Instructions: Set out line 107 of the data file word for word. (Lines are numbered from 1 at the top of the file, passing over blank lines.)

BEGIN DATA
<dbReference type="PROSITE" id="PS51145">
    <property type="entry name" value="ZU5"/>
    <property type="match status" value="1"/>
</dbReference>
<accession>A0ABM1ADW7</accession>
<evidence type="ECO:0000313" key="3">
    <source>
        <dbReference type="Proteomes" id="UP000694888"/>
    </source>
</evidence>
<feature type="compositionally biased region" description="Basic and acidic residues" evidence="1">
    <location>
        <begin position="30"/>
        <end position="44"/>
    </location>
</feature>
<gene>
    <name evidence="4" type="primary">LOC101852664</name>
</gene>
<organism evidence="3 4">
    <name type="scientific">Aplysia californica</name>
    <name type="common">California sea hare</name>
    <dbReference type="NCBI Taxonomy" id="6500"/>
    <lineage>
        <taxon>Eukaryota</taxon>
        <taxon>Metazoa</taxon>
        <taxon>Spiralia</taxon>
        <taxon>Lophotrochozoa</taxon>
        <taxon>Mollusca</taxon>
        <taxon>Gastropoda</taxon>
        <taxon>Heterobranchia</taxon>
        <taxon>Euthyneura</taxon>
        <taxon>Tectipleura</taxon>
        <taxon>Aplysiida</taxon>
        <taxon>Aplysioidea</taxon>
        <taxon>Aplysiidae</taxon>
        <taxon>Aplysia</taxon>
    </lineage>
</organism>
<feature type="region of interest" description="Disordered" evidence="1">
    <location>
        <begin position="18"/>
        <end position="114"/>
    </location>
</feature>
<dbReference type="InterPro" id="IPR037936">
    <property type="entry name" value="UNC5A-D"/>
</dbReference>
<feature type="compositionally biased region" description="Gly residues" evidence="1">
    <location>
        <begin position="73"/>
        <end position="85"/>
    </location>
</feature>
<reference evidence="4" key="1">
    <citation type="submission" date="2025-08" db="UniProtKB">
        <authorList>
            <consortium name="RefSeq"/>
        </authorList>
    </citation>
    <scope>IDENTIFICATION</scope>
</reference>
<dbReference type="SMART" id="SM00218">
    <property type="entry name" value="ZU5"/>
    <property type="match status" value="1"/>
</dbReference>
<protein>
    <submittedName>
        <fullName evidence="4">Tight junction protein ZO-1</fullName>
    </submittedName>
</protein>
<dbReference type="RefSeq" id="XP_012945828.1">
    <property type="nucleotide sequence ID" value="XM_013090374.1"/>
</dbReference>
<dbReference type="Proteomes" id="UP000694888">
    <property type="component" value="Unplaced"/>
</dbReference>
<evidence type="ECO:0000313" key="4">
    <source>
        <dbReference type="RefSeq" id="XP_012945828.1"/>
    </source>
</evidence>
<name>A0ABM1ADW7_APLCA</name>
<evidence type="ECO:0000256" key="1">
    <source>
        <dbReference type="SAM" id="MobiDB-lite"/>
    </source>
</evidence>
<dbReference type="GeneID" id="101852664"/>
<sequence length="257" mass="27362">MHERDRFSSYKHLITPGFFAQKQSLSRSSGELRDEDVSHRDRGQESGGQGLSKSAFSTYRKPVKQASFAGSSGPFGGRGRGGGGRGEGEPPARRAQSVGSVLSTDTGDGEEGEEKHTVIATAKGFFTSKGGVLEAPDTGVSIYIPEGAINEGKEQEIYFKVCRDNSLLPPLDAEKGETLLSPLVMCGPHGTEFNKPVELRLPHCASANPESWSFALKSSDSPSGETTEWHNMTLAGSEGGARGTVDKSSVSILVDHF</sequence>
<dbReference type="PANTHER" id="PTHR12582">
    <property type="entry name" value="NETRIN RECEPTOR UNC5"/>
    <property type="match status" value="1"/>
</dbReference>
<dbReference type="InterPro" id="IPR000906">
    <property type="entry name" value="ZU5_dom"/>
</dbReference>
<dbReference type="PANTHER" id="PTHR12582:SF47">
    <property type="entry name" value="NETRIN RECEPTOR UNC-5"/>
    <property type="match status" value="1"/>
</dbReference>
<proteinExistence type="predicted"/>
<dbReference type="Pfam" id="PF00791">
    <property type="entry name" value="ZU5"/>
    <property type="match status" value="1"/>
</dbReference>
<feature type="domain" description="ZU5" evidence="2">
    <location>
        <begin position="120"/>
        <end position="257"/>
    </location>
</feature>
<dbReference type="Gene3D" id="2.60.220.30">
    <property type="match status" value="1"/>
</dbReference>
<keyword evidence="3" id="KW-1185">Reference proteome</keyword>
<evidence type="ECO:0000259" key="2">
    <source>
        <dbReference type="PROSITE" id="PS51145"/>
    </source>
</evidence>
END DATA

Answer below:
<feature type="domain" description="ZU5" evidence="2">